We’re doing some spring cleaning, and Mum found an old report card from the end of eighth grade. It shows the beginning of the end of my Academic Golden Girl era. My grades slipped, and a lot of that was down to missed homework and not caring.
Up to that point, I bore more than a passing resemblance to Hermione Granger, except Hermione never had glasses.* Up to that point, my mental health issues had been manageable with therapy (lunches in Counseling at least once a week). I was starting to slide into major depression, though none of us knew it at the time. And what could we have done? Doctors were a little more hesitant to medicate minors around the turn of the century. I figured I could do my pointless effing homework in study hall, or else I forgot about it. Or I took a zero in gym, if I had that option, and sat in the bleachers working.
I was already getting episodes of anxiety-related IBS. My first day of eighth grade, I went home sick with it. I didn’t know what that was, either, until I looked back. I do now. I know so much more now about the things that were tripping me up.
That doesn’t stop the nightmares.
I dream I’m back in middle and high school. I relive all of my mistakes, all of my shame. The guilt returns. It was my fault, I thought. It was always my stupid fault. Except that it wasn’t. Because what does a thirteen-year-old know about what’s happening inside her head? I didn’t learn about neurotransmitters until medication became a part of my life. Depression? Anxiety? Those were for adults, right? Who was going to slap a diagnosis on a kid they couldn’t really help anyhow?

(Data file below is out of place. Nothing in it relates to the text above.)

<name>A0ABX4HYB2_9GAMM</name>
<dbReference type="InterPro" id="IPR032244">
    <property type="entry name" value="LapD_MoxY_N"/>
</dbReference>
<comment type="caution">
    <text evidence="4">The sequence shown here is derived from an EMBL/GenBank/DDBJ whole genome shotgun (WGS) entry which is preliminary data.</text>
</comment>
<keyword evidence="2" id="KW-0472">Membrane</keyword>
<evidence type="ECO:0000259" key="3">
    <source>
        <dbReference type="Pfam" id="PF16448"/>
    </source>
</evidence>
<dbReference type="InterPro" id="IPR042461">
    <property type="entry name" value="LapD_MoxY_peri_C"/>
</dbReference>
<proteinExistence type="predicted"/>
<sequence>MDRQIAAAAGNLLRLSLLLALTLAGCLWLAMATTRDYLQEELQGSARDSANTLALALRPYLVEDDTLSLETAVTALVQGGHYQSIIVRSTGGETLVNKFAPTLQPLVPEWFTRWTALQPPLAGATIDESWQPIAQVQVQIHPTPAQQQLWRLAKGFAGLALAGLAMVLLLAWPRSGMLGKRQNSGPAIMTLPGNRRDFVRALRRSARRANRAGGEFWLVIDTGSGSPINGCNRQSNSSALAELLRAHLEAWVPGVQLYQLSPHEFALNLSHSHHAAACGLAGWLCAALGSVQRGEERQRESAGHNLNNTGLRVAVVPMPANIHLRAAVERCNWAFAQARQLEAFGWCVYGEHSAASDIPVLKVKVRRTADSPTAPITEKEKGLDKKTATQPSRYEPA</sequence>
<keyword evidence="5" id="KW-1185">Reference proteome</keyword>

That’s… not the best approach.
You show me a kid who’s struggling in school and who’s having emotional turmoil, I might show you the DSM where it says “hey, watch for these signs”. She could be slacking because she’s a teenager, or she could be slacking because she’s coping (badly) with motivational anhedonia. She could be scatterbrained, or she could be experiencing — and I quote — “[d]iminished ability to think or concentrate”.
Having a name for what’s wrong helps people decide what to do next. If my parents had ever been told “Your daughter has what you have, Dad,” their frame would’ve shifted from “teen angst and rebellion” to “my kid is sick and needs real help”. Treatment starting in eighth grade, not eleventh, would’ve forestalled a lot of the issues I had in high school.
Maybe I wouldn’t still be dreaming myself back there and failing so hard.
I’m going to burn that report card. If I watch it turn to ashes, I might be able to put the guilt to rest. I am a responsible, driven worker when my brain chemistry is more or less balanced. I don’t need to hold myself responsible for something so far beyond my control. I’m going to give that sorrow back to the universe and set myself free, one piece of paper at a time.
* At least Harry did. But Harry was always cool. I would have liked for Hermione to grow up cool and bespectacled.